Chinese Hot Pot Popularity Grows

This representation photo taken on February 22, 2014 shows hot pot food at a hot pot museum and factory in Chongqing.

PHNOM PENH – On the street in the Boeng Trabek area lies a packed restaurant with customers queuing to get seats.

They are waiting at the Hot Pot and BBQ for their turn to have a hot pot — a Chinese-originated soup flavored with meats and fresh vegetables.

The hot pot, called Sichuan soup by locals, is popular in Chinese culture. People often have it at gatherings or on social occasions. It is a simmering pot of the savory, spicy, creamy and slightly sweet notes of broth, or soup base, at the center of a table.

Diners can choose their soup base and meat and veggies to put into the pot. In Chinese, hot pot is translated literally as “into the fire” pot. The way people cook it varies in different regions such as spicy Sichuan style, northern Chinese style, Korean style, and Japanese style.

In Cambodia, hot pots have become popular among people who love the strong taste of Chinese ingredients in the soup.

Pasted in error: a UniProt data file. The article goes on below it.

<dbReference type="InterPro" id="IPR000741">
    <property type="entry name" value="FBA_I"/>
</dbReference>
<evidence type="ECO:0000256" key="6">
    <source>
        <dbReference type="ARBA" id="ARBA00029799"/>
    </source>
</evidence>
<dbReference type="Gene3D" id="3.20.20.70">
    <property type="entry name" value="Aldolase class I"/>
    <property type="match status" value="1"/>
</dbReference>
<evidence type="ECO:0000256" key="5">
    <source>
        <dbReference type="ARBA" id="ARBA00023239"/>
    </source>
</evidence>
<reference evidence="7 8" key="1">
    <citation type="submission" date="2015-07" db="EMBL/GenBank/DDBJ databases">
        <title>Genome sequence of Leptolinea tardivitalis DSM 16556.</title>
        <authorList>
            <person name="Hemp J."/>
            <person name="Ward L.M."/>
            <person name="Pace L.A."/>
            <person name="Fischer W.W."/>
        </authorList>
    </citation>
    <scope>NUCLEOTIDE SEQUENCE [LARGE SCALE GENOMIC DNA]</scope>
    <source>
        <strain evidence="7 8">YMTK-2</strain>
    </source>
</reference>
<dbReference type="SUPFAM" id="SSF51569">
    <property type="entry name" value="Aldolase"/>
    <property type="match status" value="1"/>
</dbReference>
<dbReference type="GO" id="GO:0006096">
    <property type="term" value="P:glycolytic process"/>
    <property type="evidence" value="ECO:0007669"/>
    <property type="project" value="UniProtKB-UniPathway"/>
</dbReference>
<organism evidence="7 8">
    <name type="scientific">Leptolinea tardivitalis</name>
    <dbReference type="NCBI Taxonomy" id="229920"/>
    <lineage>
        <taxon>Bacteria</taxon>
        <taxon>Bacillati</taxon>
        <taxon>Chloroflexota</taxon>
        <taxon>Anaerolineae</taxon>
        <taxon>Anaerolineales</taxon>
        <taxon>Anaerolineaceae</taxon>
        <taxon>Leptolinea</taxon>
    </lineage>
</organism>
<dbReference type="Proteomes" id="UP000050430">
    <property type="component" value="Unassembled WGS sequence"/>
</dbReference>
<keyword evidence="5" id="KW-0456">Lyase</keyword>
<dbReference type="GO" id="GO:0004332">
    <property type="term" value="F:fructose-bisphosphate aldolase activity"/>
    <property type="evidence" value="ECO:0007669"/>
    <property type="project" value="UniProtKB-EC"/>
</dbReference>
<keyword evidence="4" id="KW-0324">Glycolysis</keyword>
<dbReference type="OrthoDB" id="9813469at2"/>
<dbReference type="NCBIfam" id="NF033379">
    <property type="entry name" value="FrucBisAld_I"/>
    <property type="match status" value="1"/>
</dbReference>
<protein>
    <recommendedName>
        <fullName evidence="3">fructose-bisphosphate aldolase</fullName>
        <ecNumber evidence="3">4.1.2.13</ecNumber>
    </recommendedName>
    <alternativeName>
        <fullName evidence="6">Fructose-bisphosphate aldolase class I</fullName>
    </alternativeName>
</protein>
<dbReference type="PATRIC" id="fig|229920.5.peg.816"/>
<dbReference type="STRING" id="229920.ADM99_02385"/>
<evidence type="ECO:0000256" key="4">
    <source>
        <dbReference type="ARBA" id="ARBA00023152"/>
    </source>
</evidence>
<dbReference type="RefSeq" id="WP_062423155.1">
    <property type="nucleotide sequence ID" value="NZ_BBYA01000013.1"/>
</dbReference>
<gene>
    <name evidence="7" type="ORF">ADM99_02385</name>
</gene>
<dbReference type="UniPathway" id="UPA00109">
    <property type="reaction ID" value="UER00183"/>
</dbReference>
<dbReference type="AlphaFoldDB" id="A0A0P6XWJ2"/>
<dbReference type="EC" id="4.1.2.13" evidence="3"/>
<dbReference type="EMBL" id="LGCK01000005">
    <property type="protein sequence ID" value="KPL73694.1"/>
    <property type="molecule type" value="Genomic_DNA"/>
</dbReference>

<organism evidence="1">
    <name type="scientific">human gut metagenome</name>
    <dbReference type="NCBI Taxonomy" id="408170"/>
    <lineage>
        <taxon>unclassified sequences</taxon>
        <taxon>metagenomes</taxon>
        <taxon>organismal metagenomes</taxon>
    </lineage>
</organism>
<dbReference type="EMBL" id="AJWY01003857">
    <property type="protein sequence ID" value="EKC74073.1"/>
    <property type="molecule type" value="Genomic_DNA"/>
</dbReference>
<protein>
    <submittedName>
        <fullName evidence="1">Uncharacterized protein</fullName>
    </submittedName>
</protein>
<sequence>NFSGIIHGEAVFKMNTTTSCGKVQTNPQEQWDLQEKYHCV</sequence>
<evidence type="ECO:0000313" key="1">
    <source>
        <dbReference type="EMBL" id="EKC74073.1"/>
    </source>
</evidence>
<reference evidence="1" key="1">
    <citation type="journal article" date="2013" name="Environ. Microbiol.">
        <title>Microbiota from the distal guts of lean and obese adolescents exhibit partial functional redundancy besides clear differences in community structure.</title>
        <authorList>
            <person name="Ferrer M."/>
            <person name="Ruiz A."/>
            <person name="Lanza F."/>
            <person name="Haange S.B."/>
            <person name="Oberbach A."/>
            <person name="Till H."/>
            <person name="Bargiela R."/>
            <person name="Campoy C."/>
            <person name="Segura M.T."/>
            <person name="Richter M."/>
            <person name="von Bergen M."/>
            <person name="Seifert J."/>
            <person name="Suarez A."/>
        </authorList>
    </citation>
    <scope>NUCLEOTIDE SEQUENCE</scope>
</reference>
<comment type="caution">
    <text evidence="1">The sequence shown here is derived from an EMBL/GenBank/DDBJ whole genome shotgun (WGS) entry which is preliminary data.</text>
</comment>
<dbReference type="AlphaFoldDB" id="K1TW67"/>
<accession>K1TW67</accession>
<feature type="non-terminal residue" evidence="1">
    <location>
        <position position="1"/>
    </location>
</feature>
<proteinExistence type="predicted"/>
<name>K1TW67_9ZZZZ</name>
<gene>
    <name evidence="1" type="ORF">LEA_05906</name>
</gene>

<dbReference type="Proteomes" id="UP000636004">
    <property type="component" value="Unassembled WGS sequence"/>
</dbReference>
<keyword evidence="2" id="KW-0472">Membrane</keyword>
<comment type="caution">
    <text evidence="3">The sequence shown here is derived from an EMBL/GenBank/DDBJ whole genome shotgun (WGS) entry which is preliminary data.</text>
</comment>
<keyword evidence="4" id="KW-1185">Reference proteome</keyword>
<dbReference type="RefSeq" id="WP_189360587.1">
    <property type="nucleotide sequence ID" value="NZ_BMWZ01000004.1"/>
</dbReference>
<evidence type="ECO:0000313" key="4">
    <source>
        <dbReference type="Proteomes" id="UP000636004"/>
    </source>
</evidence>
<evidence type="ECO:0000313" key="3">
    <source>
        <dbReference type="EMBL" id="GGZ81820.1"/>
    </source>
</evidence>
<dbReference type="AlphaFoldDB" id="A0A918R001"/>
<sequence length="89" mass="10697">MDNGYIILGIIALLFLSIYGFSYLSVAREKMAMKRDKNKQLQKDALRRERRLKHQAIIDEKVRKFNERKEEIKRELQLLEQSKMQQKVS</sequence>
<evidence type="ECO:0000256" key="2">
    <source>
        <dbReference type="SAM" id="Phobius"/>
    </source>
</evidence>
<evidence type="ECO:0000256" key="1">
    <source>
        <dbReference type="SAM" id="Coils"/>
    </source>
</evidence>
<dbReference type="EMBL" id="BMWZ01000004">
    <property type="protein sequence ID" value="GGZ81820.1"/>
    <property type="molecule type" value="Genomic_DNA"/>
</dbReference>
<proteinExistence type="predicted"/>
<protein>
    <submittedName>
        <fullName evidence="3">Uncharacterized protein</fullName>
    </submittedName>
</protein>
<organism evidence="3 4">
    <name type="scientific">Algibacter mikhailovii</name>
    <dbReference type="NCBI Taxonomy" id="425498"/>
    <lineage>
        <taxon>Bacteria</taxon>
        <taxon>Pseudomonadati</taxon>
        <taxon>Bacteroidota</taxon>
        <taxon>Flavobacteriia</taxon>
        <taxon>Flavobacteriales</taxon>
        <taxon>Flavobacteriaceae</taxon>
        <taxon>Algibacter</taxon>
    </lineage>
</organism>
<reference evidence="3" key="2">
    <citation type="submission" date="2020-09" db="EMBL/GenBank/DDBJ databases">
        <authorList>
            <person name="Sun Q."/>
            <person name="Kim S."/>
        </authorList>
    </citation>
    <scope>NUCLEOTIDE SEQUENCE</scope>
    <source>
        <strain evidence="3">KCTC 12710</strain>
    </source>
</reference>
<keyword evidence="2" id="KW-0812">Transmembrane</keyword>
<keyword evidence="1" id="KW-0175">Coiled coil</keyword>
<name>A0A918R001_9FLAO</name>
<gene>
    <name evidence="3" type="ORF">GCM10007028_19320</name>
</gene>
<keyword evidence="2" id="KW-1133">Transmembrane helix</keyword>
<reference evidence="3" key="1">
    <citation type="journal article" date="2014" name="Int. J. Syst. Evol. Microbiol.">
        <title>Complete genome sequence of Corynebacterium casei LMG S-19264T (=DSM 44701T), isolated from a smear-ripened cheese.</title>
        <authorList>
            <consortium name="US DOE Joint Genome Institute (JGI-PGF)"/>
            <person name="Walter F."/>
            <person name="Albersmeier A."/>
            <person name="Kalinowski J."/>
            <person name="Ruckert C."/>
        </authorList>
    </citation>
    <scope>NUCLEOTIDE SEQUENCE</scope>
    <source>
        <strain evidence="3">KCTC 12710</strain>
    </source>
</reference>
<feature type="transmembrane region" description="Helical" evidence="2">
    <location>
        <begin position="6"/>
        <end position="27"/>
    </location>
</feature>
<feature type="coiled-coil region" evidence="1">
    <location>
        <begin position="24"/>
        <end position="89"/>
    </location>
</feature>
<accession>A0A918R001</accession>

In the restaurant, operator Sey Ha had his hands full with orders while keeping his eye on about 10 waiters and waitresses serving the tables.

He says he’s always busy managing services from noon until evening.

“Peak time is around 12 to 1 pm because it is a lunch break when people find something to eat and in the evening around 5 to 7 pm is also peak time,” he said.

A lot of people come to his place because the soup has been altered to suit Cambodian tastes and is not so strong.

Pov and her friends eat there regularly. She said she liked the soup and had it almost every day.

“I like to eat Sichuan soup is because it nice. I like to eat since it became popular in Cambodia maybe in 2020, I guess,” she said. “At first, I just wanted to try it out, but since then, it has become my go-to meal for gatherings and my favorite of all times.”

Another soup fan, Pich who works for Starbucks, also likes Sichuan soup with her colleagues after work.

“I like to eat Sichuan because it is easy to cook, and it’s nice. At first, I disliked it because of its smell but after that, I wanted to eat it again and again,” Pich said.

Si Na, who works in the restaurant, said he saw many customers every day. “The Sichuan soup is never left in the pot,” he said. “We can sell out everything.”

He said there was a mixture of customers including workers, students and children. “I feel so tired after work due to the busy operation time with many customers,” he added. 

Hot pot restaurants and buffets are increasing every day in Cambodia and there are more than 24 Hot Pot soup shops in Phnom Penh. 

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